The Lake of the Ozarks has evolved from a rustic hunting and fishing destination to the boating Mecca of the Midwest. Here’s a peek at the Lake’s second decade: the 1940s.

1940s — Boating Grows With Post-War Prosperity

Disposable Income Increases. Vacations Lengthen. Century Boats Arrives. Gar-Wood Abandons Wood Too Early. Aluminum Arrives On The Scene. Lake Of The Ozarks State Park Is Created.

In the ‘40s, throughout the country, the turbulence of the war years gave way to a new prosperity and hopefulness, as the world and America settled into a peaceful routine that included more leisure time and more money for discretionary spending. Lake of the Ozarks matured into a real destination for vacationers, as the American consumer had a greater amount of money to spend on boats and trips dedicated to hunting and fishing, and later into cruising in a family speed boat and waterskiing. Vacations were getting longer, too.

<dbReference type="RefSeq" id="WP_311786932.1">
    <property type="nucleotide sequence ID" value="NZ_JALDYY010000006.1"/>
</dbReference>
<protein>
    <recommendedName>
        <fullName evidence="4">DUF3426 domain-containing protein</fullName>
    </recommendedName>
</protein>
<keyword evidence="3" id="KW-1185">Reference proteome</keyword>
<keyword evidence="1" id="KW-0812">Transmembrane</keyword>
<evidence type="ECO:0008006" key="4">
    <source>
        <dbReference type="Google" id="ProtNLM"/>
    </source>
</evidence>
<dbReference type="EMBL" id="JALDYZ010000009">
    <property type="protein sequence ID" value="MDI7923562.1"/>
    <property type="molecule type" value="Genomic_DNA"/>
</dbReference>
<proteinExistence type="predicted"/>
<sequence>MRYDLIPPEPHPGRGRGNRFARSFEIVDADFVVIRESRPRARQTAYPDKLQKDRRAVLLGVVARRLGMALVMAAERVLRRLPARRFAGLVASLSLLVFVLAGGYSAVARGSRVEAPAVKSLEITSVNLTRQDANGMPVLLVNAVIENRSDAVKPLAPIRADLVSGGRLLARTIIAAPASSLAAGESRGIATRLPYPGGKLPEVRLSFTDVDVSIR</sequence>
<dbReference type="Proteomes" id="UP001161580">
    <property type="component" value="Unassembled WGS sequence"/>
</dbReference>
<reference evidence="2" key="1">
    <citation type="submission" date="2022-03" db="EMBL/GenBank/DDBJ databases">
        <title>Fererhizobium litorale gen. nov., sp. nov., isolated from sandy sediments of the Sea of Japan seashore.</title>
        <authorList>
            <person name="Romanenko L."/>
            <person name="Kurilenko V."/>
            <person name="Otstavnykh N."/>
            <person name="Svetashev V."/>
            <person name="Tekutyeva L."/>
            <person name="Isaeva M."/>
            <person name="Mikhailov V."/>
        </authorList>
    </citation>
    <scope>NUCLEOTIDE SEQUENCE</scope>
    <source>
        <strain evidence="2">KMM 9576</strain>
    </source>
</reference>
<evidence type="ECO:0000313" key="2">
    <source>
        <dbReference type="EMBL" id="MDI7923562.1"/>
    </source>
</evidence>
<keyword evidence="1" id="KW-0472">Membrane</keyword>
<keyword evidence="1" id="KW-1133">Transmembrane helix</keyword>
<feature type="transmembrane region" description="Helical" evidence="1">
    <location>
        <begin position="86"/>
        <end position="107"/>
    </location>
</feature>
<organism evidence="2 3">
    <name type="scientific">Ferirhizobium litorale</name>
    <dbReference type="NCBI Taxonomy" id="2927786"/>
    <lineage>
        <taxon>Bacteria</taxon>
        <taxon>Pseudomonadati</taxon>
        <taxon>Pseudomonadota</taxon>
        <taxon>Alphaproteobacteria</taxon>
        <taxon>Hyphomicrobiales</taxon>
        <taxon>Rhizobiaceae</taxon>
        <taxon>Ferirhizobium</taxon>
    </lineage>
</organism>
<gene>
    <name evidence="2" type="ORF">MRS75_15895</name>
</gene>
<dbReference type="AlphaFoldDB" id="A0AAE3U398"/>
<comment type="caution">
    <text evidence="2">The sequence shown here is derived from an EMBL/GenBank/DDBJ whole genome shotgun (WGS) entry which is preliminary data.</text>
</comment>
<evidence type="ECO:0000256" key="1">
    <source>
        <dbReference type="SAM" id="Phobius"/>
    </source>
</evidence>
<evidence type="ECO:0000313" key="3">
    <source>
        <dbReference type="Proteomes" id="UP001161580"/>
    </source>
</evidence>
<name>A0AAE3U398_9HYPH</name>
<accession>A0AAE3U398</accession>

The one-day fishing trip was still popular, but weekend and even week-long camping, cabin, and lodge trips were becoming more common. And the boat-building industry was about to be revolutionized by technology, which would propel even more Americans into recreational boating.

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